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Change in state statute gets public intoxication conviction overturned

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Although the evidence showed the man was intoxicated in public, the Indiana Court of Appeals overturned his conviction because he was not a threat to public safety.

 The Court of Appeals pointed to Indiana Code 7.1-5-1-3(a) which was amended to define the elements of a Class B misdemeanor public intoxication. Namely, the drunken individual must be either endangering his or her own life or the life of another person; or breaching or about to breach the peace; or harassing, annoying or alarming another person.

In Danny Stephens v. State of Indiana, 49A04-1301-CR-18, the COA reversed the trial court, finding the evidence was insufficient to support Stephens’ conviction for public intoxication since he was not a posing a danger, nor was he being loud or harassing others.  

 “Notably, the General Assembly added these elements to the public intoxication statute in 2012, making it no longer a crime simply to be intoxicated in public,” Judge Terry Crone wrote. “The addition of these elements promotes public policy encouraging inebriated persons to avoid creating dangerous situations by walking, catching a cab, or riding home with a designated driver rather than driving while intoxicated. Because the amendment became effective July 2012, we have little precedent concerning the new language.”

Stephens was arrested for public intoxication after he called Indianapolis Metropolitan Police and asked them to take him to jail. He did not want to return to his home for fear his niece’s boyfriend would harm him.

The Court of Appeals found that Stephens was asking for help when he walked to a public place, called police and told them he was drunk. While he was drunk in a public parking lot, he did not violate the statute by breaching the peace.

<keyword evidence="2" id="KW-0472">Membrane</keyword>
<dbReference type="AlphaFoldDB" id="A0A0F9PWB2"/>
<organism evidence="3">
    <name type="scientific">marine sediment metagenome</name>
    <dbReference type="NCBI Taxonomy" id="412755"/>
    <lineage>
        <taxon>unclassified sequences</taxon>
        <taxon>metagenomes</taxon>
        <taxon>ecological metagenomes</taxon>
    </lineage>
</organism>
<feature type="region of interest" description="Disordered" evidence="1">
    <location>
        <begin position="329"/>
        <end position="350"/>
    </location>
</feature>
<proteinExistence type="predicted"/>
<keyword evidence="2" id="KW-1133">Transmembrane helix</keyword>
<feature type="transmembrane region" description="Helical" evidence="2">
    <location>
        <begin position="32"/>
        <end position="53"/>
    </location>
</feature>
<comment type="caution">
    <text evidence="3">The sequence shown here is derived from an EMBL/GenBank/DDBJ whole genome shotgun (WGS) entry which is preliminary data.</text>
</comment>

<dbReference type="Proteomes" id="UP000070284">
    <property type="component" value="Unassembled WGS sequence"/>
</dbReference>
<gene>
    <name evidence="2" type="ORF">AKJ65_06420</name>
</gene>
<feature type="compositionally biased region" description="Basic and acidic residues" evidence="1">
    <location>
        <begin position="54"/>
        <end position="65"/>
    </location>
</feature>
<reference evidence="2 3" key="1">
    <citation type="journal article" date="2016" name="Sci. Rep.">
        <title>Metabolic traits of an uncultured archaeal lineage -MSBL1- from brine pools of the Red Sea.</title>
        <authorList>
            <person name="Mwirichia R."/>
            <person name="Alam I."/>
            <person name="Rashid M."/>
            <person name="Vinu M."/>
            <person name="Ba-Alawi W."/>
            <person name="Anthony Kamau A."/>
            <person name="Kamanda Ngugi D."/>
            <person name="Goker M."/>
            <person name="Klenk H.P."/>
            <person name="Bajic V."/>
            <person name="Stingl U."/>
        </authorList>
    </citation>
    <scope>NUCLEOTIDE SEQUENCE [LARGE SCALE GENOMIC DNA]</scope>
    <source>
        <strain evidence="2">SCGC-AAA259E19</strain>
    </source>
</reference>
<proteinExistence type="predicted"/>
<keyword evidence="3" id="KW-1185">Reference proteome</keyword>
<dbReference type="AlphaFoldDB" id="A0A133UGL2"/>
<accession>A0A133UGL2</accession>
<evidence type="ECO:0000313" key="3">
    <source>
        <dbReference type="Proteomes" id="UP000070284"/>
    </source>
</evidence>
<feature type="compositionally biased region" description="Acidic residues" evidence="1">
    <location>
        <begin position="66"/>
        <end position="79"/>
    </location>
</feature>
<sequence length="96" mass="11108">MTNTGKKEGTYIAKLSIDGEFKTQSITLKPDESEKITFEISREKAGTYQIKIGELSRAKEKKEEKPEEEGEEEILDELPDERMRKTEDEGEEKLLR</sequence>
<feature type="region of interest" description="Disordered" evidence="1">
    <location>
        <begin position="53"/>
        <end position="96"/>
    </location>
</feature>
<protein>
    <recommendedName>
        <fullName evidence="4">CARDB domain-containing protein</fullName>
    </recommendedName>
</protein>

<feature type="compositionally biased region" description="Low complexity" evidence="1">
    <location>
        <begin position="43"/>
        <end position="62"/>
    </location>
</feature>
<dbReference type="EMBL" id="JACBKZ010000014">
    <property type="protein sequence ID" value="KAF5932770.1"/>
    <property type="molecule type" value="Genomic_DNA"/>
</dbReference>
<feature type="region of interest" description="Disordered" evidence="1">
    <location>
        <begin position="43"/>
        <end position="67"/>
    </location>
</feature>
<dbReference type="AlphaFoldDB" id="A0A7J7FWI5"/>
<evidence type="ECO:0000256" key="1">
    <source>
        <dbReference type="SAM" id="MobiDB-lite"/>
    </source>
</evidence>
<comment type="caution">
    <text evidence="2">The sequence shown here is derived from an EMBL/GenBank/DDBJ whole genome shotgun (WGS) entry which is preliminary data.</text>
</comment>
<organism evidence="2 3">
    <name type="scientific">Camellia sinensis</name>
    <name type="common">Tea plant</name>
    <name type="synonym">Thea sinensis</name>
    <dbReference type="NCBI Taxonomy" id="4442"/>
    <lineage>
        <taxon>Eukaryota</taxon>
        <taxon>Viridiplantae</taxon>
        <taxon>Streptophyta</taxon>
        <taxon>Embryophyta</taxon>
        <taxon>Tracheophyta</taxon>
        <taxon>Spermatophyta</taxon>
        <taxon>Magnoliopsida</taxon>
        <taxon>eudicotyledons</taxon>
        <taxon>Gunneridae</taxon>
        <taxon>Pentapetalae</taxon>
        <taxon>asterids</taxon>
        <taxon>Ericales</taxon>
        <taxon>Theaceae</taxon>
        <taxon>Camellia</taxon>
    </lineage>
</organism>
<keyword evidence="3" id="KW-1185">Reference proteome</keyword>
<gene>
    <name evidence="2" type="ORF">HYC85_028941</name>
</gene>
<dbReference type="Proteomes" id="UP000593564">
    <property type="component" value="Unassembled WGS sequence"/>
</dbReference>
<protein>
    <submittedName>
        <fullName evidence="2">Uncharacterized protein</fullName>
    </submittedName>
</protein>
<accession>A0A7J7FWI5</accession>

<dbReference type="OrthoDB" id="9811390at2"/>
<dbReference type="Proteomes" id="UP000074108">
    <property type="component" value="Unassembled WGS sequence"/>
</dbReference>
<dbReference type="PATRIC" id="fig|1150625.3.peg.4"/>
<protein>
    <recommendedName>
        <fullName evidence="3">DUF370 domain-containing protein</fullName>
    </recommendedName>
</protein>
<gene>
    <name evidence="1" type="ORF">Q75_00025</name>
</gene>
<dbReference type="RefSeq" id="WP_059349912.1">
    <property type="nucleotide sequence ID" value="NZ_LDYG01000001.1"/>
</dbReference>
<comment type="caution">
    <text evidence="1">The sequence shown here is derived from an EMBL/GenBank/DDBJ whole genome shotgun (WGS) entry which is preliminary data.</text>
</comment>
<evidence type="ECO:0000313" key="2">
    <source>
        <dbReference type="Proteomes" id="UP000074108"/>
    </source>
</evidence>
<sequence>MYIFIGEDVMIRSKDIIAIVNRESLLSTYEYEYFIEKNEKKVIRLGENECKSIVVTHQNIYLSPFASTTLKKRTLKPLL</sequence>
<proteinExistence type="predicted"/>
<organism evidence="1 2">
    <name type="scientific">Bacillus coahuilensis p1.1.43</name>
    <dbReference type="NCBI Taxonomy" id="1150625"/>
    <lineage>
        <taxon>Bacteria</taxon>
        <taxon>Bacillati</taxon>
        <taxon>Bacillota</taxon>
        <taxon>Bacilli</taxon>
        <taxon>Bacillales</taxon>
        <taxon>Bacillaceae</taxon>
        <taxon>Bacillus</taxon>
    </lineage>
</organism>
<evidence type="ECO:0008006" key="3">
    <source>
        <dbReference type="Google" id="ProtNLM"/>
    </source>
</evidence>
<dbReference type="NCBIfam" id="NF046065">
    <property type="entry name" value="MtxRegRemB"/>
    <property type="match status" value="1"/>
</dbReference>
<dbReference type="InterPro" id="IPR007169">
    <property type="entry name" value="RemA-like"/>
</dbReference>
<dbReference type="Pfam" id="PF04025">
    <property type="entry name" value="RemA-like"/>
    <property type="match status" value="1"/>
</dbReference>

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  1. Unfortunately, the court doesn't understand the difference between ebidta and adjusted ebidta as they clearly got the ruling wrong based on their misunderstanding

  2. A common refrain in the comments on this website comes from people who cannot locate attorneys willing put justice over retainers. At the same time the judiciary threatens to make pro bono work mandatory, seemingly noting the same concern. But what happens to attorneys who have the chumptzah to threatened the legal status quo in Indiana? Ask Gary Welch, ask Paul Ogden, ask me. Speak truth to power, suffer horrendously accordingly. No wonder Hoosier attorneys who want to keep in good graces merely chase the dollars ... the powers that be have no concerns as to those who are ever for sale to the highest bidder ... for those even willing to compromise for $$$ never allow either justice or constitutionality to cause them to stand up to injustice or unconstitutionality. And the bad apples in the Hoosier barrel, like this one, just keep rotting.

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  4. It would appear that news breaking on Drudge from the Hoosier state (link below) ties back to this Hoosier story from the beginning of the recent police disrespect period .... MCBA president Cassandra Bentley McNair issued the statement on behalf of the association Dec. 1. The association said it was “saddened and disappointed” by the decision not to indict Ferguson police officer Darren Wilson for shooting Michael Brown. “The MCBA does not believe this was a just outcome to this process, and is disheartened that the system we as lawyers are intended to uphold failed the African-American community in such a way,” the association stated. “This situation is not just about the death of Michael Brown, but the thousands of other African-Americans who are disproportionately targeted and killed by police officers.” http://www.thestarpress.com/story/news/local/2016/07/18/hate-cops-sign-prompts-controversy/87242664/

  5. What form or who do I talk to about a d felony which I hear is classified as a 6 now? Who do I talk to. About to get my degree and I need this to go away it's been over 7 years if that helps.

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